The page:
Job Description of a Civil Service Secretary
In the pre-computer age, a civil service secretary's job was limited to answering phone calls, arranging
meetings and doing simple clerical work. These are the basic duties of a secretary that still continues to be
done until this day. But with the evolution of technology, a secretary's job- and its corresponding prestige- has
A civil service secretary is generally expected to accomplish the following functions:
1. Answer the phone, read and relay office email and other correspondence. A secretary is often
surrounded by the latest communication gadgets which include phones, faxes and computers hooked
to the Internet. They receive all calls, sometimes more than a single call at a time. Thus, they should
know how to operate and maximized the various functions of the phone to be able to hold and transfer
calls, at the very least. When given the go-signal by their boss to read emails, it becomes part of their
daily duty to check and reply to queries that she knows the reply to and refer other more complicated
matters to her boss. Receiving mail is also part of of a secretary's job.
2. Set meetings and schedule appointments. It is part of a secretary's job to schedule and coordinate
meetings that her boss asks her to set. She is responsible for arranging the locations and ensuring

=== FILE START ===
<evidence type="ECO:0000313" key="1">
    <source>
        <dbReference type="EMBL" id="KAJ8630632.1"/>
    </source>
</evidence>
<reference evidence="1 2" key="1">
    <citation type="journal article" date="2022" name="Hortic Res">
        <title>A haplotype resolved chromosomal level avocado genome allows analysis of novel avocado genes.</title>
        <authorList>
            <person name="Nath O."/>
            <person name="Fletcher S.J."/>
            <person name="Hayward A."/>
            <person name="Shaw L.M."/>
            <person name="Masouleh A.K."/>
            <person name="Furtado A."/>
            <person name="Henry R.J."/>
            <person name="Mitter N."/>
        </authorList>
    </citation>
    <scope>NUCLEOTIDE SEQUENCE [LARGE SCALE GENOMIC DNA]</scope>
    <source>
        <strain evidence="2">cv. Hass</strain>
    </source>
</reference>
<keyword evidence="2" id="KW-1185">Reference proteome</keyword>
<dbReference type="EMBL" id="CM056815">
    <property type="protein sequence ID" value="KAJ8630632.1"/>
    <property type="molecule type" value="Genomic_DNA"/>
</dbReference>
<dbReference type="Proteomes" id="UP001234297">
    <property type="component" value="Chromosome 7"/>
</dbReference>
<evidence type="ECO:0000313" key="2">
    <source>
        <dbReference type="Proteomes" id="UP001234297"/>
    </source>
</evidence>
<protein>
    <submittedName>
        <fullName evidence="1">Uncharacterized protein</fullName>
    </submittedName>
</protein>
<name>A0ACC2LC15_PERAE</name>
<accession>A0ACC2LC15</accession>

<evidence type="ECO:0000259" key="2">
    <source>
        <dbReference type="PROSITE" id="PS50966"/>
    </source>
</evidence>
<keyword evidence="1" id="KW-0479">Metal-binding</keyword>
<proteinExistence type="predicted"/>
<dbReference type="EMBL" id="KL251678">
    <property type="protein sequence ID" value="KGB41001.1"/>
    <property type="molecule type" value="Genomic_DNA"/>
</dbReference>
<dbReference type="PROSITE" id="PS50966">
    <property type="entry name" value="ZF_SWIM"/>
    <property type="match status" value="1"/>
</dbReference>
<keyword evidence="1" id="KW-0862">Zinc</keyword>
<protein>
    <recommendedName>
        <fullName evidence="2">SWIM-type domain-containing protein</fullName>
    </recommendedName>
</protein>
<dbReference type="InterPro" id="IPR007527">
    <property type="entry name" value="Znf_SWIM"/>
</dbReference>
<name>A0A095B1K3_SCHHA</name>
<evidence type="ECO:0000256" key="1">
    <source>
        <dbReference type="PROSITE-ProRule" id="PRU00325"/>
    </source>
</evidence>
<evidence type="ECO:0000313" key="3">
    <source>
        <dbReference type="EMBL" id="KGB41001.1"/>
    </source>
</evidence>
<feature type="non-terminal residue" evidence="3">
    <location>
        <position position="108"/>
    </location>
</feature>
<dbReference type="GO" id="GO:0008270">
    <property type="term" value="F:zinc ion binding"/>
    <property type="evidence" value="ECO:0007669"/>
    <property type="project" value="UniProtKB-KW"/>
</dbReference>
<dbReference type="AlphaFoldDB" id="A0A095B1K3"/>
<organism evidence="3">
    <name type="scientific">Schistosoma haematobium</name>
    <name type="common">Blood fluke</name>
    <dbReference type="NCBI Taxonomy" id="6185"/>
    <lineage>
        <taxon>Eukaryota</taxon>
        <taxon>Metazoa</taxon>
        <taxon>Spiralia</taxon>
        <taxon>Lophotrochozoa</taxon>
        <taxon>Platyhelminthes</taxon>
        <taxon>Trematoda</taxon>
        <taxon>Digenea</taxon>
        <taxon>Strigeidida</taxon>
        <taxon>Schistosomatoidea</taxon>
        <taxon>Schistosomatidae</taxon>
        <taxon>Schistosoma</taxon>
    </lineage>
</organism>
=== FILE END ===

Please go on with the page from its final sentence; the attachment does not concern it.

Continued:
that the notices are sent to those who are invited to attend. It is also her duty to follow up those who
are coming for these meetings. Most of the time, she will be asked to take minutes or notes in these
3. Schedule travel arrangements. She manages all things related to her boss and the staff's travel
arrangements. She books flights, hotel rooms and the like to ensure that all travel arrangements set.
She may even be asked to accompany her boss on business trips.
4. Do clerical and other work using the latest office and computer technology. Secretaries are expected to
be well-versed in operating the computer and office-related programs. These include word processing,
spreadsheets, presentations, and data management. They should also know how to operate photocopy
machines, scanners and printers as well as other desktop publishing devices. While training is expected
to be provided on the job for other gadgets that the secretary might be expected to use, it is always
advantageous to have prior knowledge of common office systems beforehand.
5. Meet visitors and clients. A secretary should have a wide range of interpersonal and social skills in
order to be able to cordially welcome visitors.
6. Prepare reports and correspondence. Civil service secretaries are often asked to make reports and
correspondence materials for presentation and publication purposes. She should ensure that these are
free of grammatical errors and meet the specified standards.
7. Organize files. They should have a systematic file for organizing and retrieving information so that it will
be immediately ready when it is needed.
8. Handle requests for information.
9. Conduct orientation for new staff.
10. Troubleshoot problems related to office systems.
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